Conditioning generative adversarial networks (GANs) with gene expression signatures
GANs are powerful generative models that produce new data points with a similar distribution to that of the real data36. These specific networks are composed of two models, namely generator G0(z) and discriminator D0(x), which compete with each other. The generator is optimized to produce new data points similar to those in the real data distribution. In contrast, the discriminator is optimized to distinguish between synthetic data points produced by the generator and those data points coming from the real data distribution. Consequently, at each training step, as the generator tries to produce synthetic data points more similar to the real ones, the discriminator becomes better in distinguishing real data points from synthetic ones.
Due to the great range of applications of GANs, many other extensions to this architecture have been reported. In this work, we used a combination of two of them, namely conditional GANs37 and the Wasserstein GAN with gradient penalty (WGAN-GP)38,39. In the former one, the generator is conditioned by a variable c (G0(z,c)), meaning that the synthetic entities created by the generator will fulfill this condition. In contrast, the WGAN-GP is a variation which minimizes an approximation of the Earth-Mover distance (or Wasserstein-1 distance), instead of minimizing the Jensen–Shannon divergence as in normal GANs. In this particular implementation, the 1-Lipschitz continuity is enforced by using a gradient penalty as an alternative of the gradient clipping scheme (see original paper39 for more details). In this way, the final loss functions for G0(z,c) and D0(x) are:
where x and c are a molecule representation and a gene expression signature, respectively, sampled from the real data distribution preal, z is a vector with random noise sampled from a Gaussian distribution (pz) and f0 is a function (in this case, a neural network) that measures the probability of a gene expression signature corresponding to a molecular representation. The λ and α terms are regularization parameters, where the former one balances the influence of the gradient penalty term into the discriminator loss. Similarly, the α term weights the influence of the f0 function in the generator loss. Both, the λ and α terms were empirically set to a value of 10.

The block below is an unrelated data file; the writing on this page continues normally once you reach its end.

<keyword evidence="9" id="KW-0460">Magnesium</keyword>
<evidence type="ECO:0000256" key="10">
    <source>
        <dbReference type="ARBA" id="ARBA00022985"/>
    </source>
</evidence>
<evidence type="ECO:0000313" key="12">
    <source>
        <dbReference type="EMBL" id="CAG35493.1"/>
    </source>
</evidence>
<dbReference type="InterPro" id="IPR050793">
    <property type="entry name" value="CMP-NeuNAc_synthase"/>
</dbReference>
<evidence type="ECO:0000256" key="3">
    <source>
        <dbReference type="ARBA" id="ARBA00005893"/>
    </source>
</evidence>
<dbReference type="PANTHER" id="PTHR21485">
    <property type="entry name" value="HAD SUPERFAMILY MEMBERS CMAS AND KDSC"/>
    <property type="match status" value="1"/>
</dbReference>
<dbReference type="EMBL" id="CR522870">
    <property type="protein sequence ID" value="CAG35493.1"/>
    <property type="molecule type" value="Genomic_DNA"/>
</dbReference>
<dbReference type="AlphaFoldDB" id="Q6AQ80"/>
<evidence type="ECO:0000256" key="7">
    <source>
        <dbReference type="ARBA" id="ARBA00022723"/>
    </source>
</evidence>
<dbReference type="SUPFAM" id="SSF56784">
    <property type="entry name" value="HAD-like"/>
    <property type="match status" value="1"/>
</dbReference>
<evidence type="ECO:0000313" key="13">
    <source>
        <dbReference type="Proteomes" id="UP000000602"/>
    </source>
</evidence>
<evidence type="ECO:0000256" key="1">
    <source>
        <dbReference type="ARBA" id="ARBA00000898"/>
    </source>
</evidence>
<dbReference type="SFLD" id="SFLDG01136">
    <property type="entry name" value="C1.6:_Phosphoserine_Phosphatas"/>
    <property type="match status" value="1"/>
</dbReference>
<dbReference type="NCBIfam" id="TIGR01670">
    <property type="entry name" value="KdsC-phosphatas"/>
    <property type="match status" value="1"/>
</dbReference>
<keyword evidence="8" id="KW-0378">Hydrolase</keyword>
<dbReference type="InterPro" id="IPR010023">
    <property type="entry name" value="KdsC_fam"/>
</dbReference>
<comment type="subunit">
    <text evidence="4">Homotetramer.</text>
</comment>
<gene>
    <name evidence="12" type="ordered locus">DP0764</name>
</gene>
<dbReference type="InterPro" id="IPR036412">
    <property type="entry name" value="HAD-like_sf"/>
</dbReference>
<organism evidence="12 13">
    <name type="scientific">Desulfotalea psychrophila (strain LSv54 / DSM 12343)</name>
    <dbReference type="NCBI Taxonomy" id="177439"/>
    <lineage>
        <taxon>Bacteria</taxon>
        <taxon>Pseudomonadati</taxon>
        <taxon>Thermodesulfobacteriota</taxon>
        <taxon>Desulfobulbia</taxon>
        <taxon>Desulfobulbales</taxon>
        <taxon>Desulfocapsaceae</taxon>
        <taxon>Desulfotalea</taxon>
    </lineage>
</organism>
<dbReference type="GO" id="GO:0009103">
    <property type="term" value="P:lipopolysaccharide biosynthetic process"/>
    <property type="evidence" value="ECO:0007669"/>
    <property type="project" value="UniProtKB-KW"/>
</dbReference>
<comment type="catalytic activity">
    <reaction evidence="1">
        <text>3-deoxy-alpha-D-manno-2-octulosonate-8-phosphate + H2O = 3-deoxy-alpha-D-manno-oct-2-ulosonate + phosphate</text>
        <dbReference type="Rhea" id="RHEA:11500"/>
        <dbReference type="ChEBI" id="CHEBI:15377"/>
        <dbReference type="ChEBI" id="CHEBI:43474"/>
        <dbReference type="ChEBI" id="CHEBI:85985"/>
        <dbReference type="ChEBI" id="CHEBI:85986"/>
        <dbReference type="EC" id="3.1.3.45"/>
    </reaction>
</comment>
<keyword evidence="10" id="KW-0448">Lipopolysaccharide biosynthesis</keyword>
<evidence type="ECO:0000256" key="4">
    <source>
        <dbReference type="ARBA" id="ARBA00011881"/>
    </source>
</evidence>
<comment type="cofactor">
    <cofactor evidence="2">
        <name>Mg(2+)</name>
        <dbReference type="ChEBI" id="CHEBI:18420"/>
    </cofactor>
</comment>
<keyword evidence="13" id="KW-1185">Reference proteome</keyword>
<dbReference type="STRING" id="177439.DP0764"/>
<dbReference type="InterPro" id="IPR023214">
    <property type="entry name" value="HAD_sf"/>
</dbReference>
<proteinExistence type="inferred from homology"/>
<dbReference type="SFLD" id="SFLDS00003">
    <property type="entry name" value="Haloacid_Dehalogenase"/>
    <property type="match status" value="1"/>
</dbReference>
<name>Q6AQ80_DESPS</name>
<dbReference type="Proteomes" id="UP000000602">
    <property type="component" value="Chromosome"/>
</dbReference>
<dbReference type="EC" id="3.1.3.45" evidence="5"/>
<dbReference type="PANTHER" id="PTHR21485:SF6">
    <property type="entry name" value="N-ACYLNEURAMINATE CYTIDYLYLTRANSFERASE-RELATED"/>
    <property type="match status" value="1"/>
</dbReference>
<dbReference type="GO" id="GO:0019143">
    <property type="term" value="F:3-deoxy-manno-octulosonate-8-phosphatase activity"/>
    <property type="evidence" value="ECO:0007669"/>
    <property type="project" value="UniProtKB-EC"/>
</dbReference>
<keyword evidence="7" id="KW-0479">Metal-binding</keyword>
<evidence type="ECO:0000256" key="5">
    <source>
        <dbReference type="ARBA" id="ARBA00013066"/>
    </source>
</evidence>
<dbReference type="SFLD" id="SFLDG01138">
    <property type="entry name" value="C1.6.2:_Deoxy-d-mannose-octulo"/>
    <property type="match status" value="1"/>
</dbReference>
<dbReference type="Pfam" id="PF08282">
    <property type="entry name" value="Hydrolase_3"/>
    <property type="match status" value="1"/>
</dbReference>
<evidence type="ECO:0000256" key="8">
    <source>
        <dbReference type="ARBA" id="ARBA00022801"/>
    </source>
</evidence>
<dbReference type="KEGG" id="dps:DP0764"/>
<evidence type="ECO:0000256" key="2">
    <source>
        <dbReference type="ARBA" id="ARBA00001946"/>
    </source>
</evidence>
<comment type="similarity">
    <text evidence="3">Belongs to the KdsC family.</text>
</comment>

Recent reports suggest that stacking two or more GANs produce synthetic data with higher definition compared to just using a single GAN40,41,42. In this work we stacked two conditional GANs, where the second one (Stage II) refined the results of the first one (Stage I). The setup of Stage II is similar to Stage I, i.e., it is also composed of a generator (G1(s0,c)) and a discriminator (D1(x)). The only difference is that instead of taking random noise as input, G1 takes the output of G0 (s0 = G0(z,c)) and the gene expression signature (c). In this sense, the loss functions for G1(s0,c) and D1(x) can be written as in Eqs. (3) and (4), respectively.
All molecular structures were encoded into a vector of continuous values using an approach similar to the one developed by Winter et al.43 based on molecular translation. For this we used a SMILES—to—grammar model, which encodes the canonical SMILES representation of a molecule into a latent representation that can be later decoded into the set of grammar production rules needed to reconstruct the original SMILES code (Fig. 1a). This latent representation of the molecule was used to feed real and synthetic molecules into D0 and D1, whereas G0 and G1 generate this latent representation of synthetic molecules (Fig. 1b).
Generating molecules from compound-induced gene expression